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Militant Nationalism

Between Movement and Party in Ireland and the Basque Country

1999
Author:

Cynthia L. Irvin

Militant Nationalism

A comparative analysis of two militant nationalist groups.

Why do some militant nationalists turn to electoral politics while others resist-and even seek to destroy-that arena? Cynthia L. Irvin examines two cases of electoral interventions by nationalist organizations engaged in violent political competition: in Northern Ireland and in the Basque provinces of Spain. Through her research, she offers important insights into these insurgent organizations’ adoption of different strategies--from armed struggle to parliamentary politics.

The majority of studies on paramilitary groups focus on why they resort to violence, but Irvin recognizes in this comparison of the Irish and Basque cases that understanding the move from violent to ‘playing by the rules of the game’ is indispensable. Such knowledge offers insight into the best way to get extremist groups to the negotiating table. Because her data are gathered from interviews (for both cases) and surveys (for the Basque case only), Irvin makes a significant empirical contribution to the study of revolutionary movements. For obvious reasons, it is rare for anyone to observe this particular kind of organization, but the perceptions of these actors are crucial to understanding their behavior in changing contexts. This book should be of interest to a broad cross-section of political scientists and social movements theorists.

American Political Science Review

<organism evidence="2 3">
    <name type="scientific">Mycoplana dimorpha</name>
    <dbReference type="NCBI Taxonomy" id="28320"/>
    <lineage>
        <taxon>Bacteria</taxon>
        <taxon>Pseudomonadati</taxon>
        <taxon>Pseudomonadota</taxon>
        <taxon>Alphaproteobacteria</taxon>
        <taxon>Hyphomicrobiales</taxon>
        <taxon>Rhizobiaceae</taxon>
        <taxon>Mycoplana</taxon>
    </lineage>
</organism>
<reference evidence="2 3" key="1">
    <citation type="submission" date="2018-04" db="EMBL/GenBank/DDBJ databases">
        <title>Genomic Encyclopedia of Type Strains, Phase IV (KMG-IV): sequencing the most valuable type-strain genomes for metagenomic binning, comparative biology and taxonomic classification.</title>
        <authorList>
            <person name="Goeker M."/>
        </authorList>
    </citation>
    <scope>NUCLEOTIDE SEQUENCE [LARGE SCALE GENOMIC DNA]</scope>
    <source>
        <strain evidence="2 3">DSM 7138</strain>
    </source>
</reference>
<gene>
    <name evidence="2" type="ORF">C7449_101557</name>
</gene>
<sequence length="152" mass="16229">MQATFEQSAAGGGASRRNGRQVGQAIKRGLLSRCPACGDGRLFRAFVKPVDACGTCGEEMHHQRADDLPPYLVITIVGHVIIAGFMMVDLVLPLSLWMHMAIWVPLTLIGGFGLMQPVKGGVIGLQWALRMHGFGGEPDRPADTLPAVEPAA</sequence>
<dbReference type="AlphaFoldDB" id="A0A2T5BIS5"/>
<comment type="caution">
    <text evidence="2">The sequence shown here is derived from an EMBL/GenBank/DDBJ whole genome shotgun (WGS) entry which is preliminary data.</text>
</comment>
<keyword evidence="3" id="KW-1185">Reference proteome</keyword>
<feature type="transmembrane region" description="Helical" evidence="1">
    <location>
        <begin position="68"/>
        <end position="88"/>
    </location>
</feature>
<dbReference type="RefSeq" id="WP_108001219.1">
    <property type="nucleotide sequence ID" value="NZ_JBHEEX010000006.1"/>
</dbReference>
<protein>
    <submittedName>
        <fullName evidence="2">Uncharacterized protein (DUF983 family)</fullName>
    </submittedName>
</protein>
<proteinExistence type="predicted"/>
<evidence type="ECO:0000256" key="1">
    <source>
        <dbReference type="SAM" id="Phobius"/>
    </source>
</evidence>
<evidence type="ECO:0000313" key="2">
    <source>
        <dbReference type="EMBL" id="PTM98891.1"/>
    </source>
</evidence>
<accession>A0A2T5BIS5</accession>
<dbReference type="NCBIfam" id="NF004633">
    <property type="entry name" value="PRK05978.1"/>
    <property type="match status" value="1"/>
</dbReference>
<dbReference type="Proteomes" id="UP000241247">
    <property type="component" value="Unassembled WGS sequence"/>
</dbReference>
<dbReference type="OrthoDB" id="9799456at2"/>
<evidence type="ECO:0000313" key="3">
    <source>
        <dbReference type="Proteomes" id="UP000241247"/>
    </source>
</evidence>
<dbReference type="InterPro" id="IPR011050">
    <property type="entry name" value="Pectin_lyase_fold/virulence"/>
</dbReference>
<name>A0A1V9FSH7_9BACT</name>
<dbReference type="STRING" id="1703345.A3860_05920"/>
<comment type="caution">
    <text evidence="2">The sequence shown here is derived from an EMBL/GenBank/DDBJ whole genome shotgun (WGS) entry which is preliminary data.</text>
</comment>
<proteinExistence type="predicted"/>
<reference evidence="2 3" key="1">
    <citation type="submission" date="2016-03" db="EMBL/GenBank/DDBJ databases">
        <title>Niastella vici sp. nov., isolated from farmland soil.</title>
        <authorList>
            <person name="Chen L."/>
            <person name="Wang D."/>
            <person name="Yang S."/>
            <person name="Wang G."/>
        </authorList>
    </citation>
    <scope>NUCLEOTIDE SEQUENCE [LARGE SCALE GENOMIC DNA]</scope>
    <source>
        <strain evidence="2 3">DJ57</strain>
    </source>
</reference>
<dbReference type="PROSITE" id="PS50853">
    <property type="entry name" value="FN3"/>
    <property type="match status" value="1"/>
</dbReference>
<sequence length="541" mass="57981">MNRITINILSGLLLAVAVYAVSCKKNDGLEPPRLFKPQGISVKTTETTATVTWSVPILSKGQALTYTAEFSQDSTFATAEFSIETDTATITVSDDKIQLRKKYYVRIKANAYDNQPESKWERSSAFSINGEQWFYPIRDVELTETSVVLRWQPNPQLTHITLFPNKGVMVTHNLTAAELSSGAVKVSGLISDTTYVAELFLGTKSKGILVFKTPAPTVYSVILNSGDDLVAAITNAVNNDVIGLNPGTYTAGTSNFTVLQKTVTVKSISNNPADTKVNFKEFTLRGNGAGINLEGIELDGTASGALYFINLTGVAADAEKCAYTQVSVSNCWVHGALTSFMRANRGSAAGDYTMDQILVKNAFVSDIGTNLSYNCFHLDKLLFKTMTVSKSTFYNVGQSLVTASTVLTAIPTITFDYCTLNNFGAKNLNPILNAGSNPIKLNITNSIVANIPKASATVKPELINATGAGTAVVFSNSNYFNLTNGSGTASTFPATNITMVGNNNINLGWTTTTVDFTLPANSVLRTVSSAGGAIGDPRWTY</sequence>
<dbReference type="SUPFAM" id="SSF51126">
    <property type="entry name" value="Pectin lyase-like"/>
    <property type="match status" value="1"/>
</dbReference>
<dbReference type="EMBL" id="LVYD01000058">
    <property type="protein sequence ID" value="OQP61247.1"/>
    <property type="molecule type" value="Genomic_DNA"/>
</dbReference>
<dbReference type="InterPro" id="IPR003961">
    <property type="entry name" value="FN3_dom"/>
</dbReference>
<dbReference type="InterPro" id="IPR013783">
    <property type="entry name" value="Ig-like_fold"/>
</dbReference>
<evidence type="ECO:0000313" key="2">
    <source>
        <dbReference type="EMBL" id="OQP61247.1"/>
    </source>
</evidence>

Why do some militant nationalists turn to electoral politics while others resist-and even seek to destroy-that arena? Cynthia L. Irvin examines two cases of electoral interventions by nationalist organizations engaged in violent political competition: in Northern Ireland and in the Basque provinces of Spain. Based on her findings, she offers insights into the circumstances that lead such groups to abandon violence in favor of institutional political struggle.

Using fieldwork done in Northern Ireland and the Basque Country, Irvin develops a model linking the internal dynamics of Sinn Fein and Herri Batasuna (the electoral arm of the militant Basque separatists) to changes in their external environments. In this unusual comparative analysis, she draws on interviews with more than 100 Sinn Fein and Herri Batasuna activists and on a unique survey of 140 Herri Batasuna activists. This approach moves Irvin’s work beyond previous analyses, which have relied on either descriptive and historical accounts or formal models of insurgent violence.

This detailed account has broad implications for the study of social movements and ethnic identity, providing a valuable new perspective into the strategic interactions and often conflict-ridden relationship between social movements and political parties.

ISBN 0-8166-3114-X Cloth £00.00 $49.95xx
ISBN 0-8166-3115-8 Paper £00.00 $19.95x
304 Pages 26 Tables 5 7/8 x 9 May
Social Movements, Protest, and Contention Series, volume 9
Translation inquiries: University of Minnesota Press

Militant Nationalism